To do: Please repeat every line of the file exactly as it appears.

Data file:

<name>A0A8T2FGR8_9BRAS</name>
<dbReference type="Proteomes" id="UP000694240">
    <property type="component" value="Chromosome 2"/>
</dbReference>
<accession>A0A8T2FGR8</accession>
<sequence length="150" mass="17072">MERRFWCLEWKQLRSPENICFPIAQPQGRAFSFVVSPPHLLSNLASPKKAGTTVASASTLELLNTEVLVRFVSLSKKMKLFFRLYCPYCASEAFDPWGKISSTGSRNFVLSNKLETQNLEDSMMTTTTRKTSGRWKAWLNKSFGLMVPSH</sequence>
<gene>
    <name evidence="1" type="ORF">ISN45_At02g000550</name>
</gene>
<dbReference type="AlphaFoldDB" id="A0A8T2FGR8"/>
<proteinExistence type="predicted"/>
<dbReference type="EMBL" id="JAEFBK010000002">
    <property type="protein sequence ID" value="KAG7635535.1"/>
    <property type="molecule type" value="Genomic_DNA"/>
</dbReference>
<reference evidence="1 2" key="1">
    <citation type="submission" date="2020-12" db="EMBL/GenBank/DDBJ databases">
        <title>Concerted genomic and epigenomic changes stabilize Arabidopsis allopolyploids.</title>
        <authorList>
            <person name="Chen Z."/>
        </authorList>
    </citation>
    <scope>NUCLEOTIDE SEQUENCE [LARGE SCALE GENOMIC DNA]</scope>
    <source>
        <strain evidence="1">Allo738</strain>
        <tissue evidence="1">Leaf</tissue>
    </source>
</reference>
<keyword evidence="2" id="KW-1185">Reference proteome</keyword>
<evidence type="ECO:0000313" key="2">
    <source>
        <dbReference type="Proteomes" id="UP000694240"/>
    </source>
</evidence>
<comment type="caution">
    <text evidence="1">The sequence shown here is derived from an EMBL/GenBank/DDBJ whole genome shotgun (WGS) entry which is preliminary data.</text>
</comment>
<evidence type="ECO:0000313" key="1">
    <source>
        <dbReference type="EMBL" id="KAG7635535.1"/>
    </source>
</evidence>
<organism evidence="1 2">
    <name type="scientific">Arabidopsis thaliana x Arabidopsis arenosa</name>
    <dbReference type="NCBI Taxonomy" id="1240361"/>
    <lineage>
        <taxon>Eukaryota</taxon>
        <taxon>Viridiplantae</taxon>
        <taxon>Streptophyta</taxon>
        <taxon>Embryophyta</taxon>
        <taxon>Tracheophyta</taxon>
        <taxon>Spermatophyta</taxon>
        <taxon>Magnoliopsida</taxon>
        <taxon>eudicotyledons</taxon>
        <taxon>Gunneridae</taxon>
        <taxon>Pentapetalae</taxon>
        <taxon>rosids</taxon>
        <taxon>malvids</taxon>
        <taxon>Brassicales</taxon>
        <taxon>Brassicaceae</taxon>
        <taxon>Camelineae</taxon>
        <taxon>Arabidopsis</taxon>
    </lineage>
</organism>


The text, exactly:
<name>A0A8T2FGR8_9BRAS</name>
<dbReference type="Proteomes" id="UP000694240">
    <property type="component" value="Chromosome 2"/>
</dbReference>
<accession>A0A8T2FGR8</accession>
<sequence length="150" mass="17072">MERRFWCLEWKQLRSPENICFPIAQPQGRAFSFVVSPPHLLSNLASPKKAGTTVASASTLELLNTEVLVRFVSLSKKMKLFFRLYCPYCASEAFDPWGKISSTGSRNFVLSNKLETQNLEDSMMTTTTRKTSGRWKAWLNKSFGLMVPSH</sequence>
<gene>
    <name evidence="1" type="ORF">ISN45_At02g000550</name>
</gene>
<dbReference type="AlphaFoldDB" id="A0A8T2FGR8"/>
<proteinExistence type="predicted"/>
<dbReference type="EMBL" id="JAEFBK010000002">
    <property type="protein sequence ID" value="KAG7635535.1"/>
    <property type="molecule type" value="Genomic_DNA"/>
</dbReference>
<reference evidence="1 2" key="1">
    <citation type="submission" date="2020-12" db="EMBL/GenBank/DDBJ databases">
        <title>Concerted genomic and epigenomic changes stabilize Arabidopsis allopolyploids.</title>
        <authorList>
            <person name="Chen Z."/>
        </authorList>
    </citation>
    <scope>NUCLEOTIDE SEQUENCE [LARGE SCALE GENOMIC DNA]</scope>
    <source>
        <strain evidence="1">Allo738</strain>
        <tissue evidence="1">Leaf</tissue>
    </source>
</reference>
<keyword evidence="2" id="KW-1185">Reference proteome</keyword>
<evidence type="ECO:0000313" key="2">
    <source>
        <dbReference type="Proteomes" id="UP000694240"/>
    </source>
</evidence>
<comment type="caution">
    <text evidence="1">The sequence shown here is derived from an EMBL/GenBank/DDBJ whole genome shotgun (WGS) entry which is preliminary data.</text>
</comment>
<evidence type="ECO:0000313" key="1">
    <source>
        <dbReference type="EMBL" id="KAG7635535.1"/>
    </source>
</evidence>
<organism evidence="1 2">
    <name type="scientific">Arabidopsis thaliana x Arabidopsis arenosa</name>
    <dbReference type="NCBI Taxonomy" id="1240361"/>
    <lineage>
        <taxon>Eukaryota</taxon>
        <taxon>Viridiplantae</taxon>
        <taxon>Streptophyta</taxon>
        <taxon>Embryophyta</taxon>
        <taxon>Tracheophyta</taxon>
        <taxon>Spermatophyta</taxon>
        <taxon>Magnoliopsida</taxon>
        <taxon>eudicotyledons</taxon>
        <taxon>Gunneridae</taxon>
        <taxon>Pentapetalae</taxon>
        <taxon>rosids</taxon>
        <taxon>malvids</taxon>
        <taxon>Brassicales</taxon>
        <taxon>Brassicaceae</taxon>
        <taxon>Camelineae</taxon>
        <taxon>Arabidopsis</taxon>
    </lineage>
</organism>